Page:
25 Apr 2017
Reviewed by Kim Uchiyama
The vibrant geometric paintings of Larry Zox from the 1960s employ strategies that continue to influence contemporary abstraction. A jazzy, muscular narrative fuels these works. Zox used diagonals to break up languid horizontal elements grounded in landscape. Unseemly juxtapositions of color find idiosyncratic harmony and intense pictorial light emanates from a massive central red shape in Untitled (1963). Diamonds, triangles, and rhomboids comprise the artist's vocabulary, fusing natural and industrial references. For Jean (1963) riffs on the artist's early interest in collage, where irregular shapes and edges stumble and collide with rigid geometry.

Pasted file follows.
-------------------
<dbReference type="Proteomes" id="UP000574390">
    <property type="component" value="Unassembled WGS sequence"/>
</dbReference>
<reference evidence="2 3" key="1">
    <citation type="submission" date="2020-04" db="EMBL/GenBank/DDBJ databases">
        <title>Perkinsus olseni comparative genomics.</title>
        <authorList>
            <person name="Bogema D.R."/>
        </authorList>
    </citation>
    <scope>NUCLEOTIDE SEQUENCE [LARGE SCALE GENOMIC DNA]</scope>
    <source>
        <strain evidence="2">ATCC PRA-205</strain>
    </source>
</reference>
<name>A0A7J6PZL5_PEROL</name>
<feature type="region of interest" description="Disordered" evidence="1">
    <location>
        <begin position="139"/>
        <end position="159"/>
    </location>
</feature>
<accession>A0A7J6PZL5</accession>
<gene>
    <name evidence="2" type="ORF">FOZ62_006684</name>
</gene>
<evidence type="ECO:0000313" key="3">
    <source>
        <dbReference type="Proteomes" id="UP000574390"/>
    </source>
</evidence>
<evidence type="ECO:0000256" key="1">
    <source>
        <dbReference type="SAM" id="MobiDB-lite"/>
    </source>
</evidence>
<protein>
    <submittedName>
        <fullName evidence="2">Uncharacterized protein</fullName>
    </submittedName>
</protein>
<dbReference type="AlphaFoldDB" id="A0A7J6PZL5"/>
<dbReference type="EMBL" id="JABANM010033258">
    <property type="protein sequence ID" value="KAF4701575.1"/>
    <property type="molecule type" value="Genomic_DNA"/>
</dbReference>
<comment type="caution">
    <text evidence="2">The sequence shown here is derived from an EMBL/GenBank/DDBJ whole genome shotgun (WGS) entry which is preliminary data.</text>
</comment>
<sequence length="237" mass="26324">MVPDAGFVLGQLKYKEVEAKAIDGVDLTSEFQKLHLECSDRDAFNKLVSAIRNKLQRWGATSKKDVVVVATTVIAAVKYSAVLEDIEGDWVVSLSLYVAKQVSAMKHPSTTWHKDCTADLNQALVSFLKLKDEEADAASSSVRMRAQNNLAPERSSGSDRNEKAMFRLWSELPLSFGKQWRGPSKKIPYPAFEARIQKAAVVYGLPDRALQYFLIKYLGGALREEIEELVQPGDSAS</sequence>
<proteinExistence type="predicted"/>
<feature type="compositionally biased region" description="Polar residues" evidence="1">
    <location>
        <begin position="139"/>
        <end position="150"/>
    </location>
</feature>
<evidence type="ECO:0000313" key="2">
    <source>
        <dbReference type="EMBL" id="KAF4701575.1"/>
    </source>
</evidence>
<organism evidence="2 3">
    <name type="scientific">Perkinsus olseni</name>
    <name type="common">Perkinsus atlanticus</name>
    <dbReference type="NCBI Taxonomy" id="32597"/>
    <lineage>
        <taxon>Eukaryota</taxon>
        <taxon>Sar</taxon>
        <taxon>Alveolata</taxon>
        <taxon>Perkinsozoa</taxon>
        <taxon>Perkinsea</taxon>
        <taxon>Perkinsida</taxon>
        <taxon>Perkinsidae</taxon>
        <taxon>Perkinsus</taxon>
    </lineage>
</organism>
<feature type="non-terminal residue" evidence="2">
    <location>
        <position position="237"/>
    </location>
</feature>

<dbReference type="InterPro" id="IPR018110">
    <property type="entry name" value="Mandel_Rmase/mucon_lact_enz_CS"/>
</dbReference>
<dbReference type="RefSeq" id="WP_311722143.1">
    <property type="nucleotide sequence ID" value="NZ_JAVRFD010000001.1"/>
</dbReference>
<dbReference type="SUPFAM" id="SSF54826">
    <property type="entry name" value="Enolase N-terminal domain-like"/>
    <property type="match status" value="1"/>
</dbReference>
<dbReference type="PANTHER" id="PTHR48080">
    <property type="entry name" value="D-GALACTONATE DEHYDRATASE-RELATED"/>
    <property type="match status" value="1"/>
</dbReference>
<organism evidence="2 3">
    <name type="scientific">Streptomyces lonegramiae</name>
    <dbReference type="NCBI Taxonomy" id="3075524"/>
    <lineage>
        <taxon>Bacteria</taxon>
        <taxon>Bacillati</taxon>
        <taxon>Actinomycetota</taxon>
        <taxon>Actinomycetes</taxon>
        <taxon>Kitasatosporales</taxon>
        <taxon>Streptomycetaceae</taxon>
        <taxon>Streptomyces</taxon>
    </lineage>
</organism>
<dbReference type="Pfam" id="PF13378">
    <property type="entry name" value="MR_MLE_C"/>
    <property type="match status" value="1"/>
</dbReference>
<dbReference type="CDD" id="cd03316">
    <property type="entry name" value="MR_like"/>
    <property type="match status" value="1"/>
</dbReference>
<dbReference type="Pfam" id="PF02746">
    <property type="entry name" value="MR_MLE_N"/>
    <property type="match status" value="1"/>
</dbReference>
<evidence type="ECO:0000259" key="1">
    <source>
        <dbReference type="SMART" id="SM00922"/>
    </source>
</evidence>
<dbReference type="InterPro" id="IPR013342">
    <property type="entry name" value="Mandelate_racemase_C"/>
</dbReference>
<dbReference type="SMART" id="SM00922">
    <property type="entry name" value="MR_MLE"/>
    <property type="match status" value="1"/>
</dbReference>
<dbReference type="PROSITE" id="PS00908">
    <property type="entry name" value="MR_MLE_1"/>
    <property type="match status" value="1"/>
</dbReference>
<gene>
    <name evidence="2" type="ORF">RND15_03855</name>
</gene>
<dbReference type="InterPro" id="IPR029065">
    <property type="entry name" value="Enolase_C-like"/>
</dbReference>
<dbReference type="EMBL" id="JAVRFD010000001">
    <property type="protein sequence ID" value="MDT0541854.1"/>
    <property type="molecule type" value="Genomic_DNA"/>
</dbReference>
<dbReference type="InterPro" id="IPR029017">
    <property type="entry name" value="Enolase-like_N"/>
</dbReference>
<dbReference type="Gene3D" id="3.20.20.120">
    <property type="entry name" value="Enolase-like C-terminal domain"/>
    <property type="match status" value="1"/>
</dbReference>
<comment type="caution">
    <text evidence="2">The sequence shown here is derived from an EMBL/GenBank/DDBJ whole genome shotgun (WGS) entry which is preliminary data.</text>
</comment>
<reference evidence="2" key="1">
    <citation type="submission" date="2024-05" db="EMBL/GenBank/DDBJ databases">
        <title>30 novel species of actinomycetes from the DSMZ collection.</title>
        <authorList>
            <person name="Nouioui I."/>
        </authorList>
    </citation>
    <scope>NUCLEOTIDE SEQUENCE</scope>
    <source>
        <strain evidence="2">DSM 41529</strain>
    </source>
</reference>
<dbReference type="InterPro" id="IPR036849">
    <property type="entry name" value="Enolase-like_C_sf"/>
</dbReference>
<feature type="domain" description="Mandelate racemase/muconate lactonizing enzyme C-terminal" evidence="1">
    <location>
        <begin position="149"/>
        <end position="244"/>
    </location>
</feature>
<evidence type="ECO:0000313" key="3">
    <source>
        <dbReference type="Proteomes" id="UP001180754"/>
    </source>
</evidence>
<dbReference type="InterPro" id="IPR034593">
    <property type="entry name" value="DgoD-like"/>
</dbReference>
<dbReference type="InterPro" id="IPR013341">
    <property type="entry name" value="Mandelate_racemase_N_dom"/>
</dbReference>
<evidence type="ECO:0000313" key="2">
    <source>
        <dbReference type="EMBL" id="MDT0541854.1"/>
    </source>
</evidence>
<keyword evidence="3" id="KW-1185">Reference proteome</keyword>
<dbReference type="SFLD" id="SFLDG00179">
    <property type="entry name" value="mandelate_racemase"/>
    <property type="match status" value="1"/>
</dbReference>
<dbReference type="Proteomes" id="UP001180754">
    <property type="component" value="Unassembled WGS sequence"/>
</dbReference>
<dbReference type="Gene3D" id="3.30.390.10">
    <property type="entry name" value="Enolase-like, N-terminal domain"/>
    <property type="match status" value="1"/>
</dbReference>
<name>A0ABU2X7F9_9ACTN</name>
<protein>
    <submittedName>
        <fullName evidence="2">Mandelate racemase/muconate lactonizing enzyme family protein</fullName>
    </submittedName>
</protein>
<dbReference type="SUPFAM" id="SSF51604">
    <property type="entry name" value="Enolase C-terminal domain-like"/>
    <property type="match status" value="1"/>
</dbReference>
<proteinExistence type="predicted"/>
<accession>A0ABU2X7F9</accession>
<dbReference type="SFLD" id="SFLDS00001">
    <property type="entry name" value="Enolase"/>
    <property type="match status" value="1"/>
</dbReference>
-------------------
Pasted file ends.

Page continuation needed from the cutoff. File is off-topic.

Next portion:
Zox's Iowan roots are reflected in paintings like Teepees Pillars (1965) where the restructuring of form derives from a deep sense of the expansiveness of the Midwest. Simple shifts of color create complex pictorial spaces. The organizational strength of these paintings makes even the smallest works feel enormous.
|Exhibition||Larry Zox link|
|Start date||20 Apr 2017|
|End date||26 May 2017|
|Presenter||Berry Campbell link|
|Venue||530 West 24th Street, New York City, NY, USA map|
|Image||Larry Zox, Untitled, c. 1963, acrylic on canvas, courtesy of Berry Campbell|
|Share||Facebook, Twitter, Google+|